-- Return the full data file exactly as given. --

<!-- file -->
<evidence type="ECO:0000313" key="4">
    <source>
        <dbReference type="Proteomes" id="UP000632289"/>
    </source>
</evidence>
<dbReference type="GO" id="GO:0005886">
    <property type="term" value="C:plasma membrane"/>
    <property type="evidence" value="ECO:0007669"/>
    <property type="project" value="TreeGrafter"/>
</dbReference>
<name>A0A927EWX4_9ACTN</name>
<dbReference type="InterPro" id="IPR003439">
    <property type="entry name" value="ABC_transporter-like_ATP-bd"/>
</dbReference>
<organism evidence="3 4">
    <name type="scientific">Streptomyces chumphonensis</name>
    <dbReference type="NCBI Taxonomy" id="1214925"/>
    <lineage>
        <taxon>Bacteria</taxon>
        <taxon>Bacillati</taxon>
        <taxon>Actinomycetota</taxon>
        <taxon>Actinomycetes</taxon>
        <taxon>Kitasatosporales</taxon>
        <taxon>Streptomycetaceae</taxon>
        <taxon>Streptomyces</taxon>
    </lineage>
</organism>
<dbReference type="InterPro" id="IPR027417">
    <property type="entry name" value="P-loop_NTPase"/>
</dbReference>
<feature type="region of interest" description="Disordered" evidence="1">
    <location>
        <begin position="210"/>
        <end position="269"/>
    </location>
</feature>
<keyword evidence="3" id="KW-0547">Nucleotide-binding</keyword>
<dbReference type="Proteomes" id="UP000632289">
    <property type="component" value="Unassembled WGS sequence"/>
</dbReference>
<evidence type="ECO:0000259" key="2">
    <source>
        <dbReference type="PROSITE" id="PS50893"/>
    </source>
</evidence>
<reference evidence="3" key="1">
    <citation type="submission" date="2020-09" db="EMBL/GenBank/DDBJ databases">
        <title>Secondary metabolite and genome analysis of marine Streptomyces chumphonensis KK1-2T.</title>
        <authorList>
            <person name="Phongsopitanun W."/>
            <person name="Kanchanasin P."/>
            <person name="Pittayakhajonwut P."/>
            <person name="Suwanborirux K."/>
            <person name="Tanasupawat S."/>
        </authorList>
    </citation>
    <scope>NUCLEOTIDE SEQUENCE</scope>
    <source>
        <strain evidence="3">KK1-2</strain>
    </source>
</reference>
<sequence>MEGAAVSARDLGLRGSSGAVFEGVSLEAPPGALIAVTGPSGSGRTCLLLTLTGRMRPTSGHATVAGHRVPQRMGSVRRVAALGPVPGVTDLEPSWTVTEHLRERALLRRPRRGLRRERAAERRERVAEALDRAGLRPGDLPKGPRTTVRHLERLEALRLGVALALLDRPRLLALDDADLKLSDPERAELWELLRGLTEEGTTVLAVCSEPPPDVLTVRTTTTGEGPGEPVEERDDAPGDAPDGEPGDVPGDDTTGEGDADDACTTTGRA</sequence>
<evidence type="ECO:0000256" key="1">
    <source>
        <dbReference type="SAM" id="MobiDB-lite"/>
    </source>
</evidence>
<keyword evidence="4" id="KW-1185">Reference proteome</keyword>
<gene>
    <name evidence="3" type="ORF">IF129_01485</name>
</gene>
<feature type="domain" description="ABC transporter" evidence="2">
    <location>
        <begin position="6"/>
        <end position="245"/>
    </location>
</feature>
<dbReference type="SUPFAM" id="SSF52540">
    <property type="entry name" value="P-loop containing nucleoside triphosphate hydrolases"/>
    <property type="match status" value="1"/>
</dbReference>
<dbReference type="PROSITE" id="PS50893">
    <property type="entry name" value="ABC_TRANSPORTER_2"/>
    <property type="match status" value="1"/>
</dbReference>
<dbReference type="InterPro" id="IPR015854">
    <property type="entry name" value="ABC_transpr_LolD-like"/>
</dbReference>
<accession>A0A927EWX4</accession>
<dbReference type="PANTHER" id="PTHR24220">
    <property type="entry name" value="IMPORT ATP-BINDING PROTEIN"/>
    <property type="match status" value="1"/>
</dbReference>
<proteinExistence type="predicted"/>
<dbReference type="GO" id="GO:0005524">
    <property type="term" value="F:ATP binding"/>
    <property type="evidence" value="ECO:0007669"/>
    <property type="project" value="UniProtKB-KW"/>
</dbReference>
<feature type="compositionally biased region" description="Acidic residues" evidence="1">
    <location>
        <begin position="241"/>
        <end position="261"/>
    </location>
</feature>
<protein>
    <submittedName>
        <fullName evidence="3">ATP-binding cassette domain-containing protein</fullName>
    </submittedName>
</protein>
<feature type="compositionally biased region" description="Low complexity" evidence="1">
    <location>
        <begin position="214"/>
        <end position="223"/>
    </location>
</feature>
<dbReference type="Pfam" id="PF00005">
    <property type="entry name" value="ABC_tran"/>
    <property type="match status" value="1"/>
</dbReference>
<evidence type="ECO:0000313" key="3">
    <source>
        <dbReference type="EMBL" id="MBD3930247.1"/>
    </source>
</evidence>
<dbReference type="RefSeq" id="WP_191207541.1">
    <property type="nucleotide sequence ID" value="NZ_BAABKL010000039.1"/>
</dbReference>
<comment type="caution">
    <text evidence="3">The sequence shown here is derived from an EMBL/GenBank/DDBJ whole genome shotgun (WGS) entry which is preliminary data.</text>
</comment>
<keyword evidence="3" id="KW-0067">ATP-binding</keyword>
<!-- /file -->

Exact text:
<evidence type="ECO:0000313" key="4">
    <source>
        <dbReference type="Proteomes" id="UP000632289"/>
    </source>
</evidence>
<dbReference type="GO" id="GO:0005886">
    <property type="term" value="C:plasma membrane"/>
    <property type="evidence" value="ECO:0007669"/>
    <property type="project" value="TreeGrafter"/>
</dbReference>
<name>A0A927EWX4_9ACTN</name>
<dbReference type="InterPro" id="IPR003439">
    <property type="entry name" value="ABC_transporter-like_ATP-bd"/>
</dbReference>
<organism evidence="3 4">
    <name type="scientific">Streptomyces chumphonensis</name>
    <dbReference type="NCBI Taxonomy" id="1214925"/>
    <lineage>
        <taxon>Bacteria</taxon>
        <taxon>Bacillati</taxon>
        <taxon>Actinomycetota</taxon>
        <taxon>Actinomycetes</taxon>
        <taxon>Kitasatosporales</taxon>
        <taxon>Streptomycetaceae</taxon>
        <taxon>Streptomyces</taxon>
    </lineage>
</organism>
<dbReference type="InterPro" id="IPR027417">
    <property type="entry name" value="P-loop_NTPase"/>
</dbReference>
<feature type="region of interest" description="Disordered" evidence="1">
    <location>
        <begin position="210"/>
        <end position="269"/>
    </location>
</feature>
<keyword evidence="3" id="KW-0547">Nucleotide-binding</keyword>
<dbReference type="Proteomes" id="UP000632289">
    <property type="component" value="Unassembled WGS sequence"/>
</dbReference>
<evidence type="ECO:0000259" key="2">
    <source>
        <dbReference type="PROSITE" id="PS50893"/>
    </source>
</evidence>
<reference evidence="3" key="1">
    <citation type="submission" date="2020-09" db="EMBL/GenBank/DDBJ databases">
        <title>Secondary metabolite and genome analysis of marine Streptomyces chumphonensis KK1-2T.</title>
        <authorList>
            <person name="Phongsopitanun W."/>
            <person name="Kanchanasin P."/>
            <person name="Pittayakhajonwut P."/>
            <person name="Suwanborirux K."/>
            <person name="Tanasupawat S."/>
        </authorList>
    </citation>
    <scope>NUCLEOTIDE SEQUENCE</scope>
    <source>
        <strain evidence="3">KK1-2</strain>
    </source>
</reference>
<sequence>MEGAAVSARDLGLRGSSGAVFEGVSLEAPPGALIAVTGPSGSGRTCLLLTLTGRMRPTSGHATVAGHRVPQRMGSVRRVAALGPVPGVTDLEPSWTVTEHLRERALLRRPRRGLRRERAAERRERVAEALDRAGLRPGDLPKGPRTTVRHLERLEALRLGVALALLDRPRLLALDDADLKLSDPERAELWELLRGLTEEGTTVLAVCSEPPPDVLTVRTTTTGEGPGEPVEERDDAPGDAPDGEPGDVPGDDTTGEGDADDACTTTGRA</sequence>
<evidence type="ECO:0000256" key="1">
    <source>
        <dbReference type="SAM" id="MobiDB-lite"/>
    </source>
</evidence>
<keyword evidence="4" id="KW-1185">Reference proteome</keyword>
<gene>
    <name evidence="3" type="ORF">IF129_01485</name>
</gene>
<feature type="domain" description="ABC transporter" evidence="2">
    <location>
        <begin position="6"/>
        <end position="245"/>
    </location>
</feature>
<dbReference type="SUPFAM" id="SSF52540">
    <property type="entry name" value="P-loop containing nucleoside triphosphate hydrolases"/>
    <property type="match status" value="1"/>
</dbReference>
<dbReference type="PROSITE" id="PS50893">
    <property type="entry name" value="ABC_TRANSPORTER_2"/>
    <property type="match status" value="1"/>
</dbReference>
<dbReference type="InterPro" id="IPR015854">
    <property type="entry name" value="ABC_transpr_LolD-like"/>
</dbReference>
<accession>A0A927EWX4</accession>
<dbReference type="PANTHER" id="PTHR24220">
    <property type="entry name" value="IMPORT ATP-BINDING PROTEIN"/>
    <property type="match status" value="1"/>
</dbReference>
<proteinExistence type="predicted"/>
<dbReference type="GO" id="GO:0005524">
    <property type="term" value="F:ATP binding"/>
    <property type="evidence" value="ECO:0007669"/>
    <property type="project" value="UniProtKB-KW"/>
</dbReference>
<feature type="compositionally biased region" description="Acidic residues" evidence="1">
    <location>
        <begin position="241"/>
        <end position="261"/>
    </location>
</feature>
<protein>
    <submittedName>
        <fullName evidence="3">ATP-binding cassette domain-containing protein</fullName>
    </submittedName>
</protein>
<feature type="compositionally biased region" description="Low complexity" evidence="1">
    <location>
        <begin position="214"/>
        <end position="223"/>
    </location>
</feature>
<dbReference type="Pfam" id="PF00005">
    <property type="entry name" value="ABC_tran"/>
    <property type="match status" value="1"/>
</dbReference>
<evidence type="ECO:0000313" key="3">
    <source>
        <dbReference type="EMBL" id="MBD3930247.1"/>
    </source>
</evidence>
<dbReference type="RefSeq" id="WP_191207541.1">
    <property type="nucleotide sequence ID" value="NZ_BAABKL010000039.1"/>
</dbReference>
<comment type="caution">
    <text evidence="3">The sequence shown here is derived from an EMBL/GenBank/DDBJ whole genome shotgun (WGS) entry which is preliminary data.</text>
</comment>
<keyword evidence="3" id="KW-0067">ATP-binding</keyword>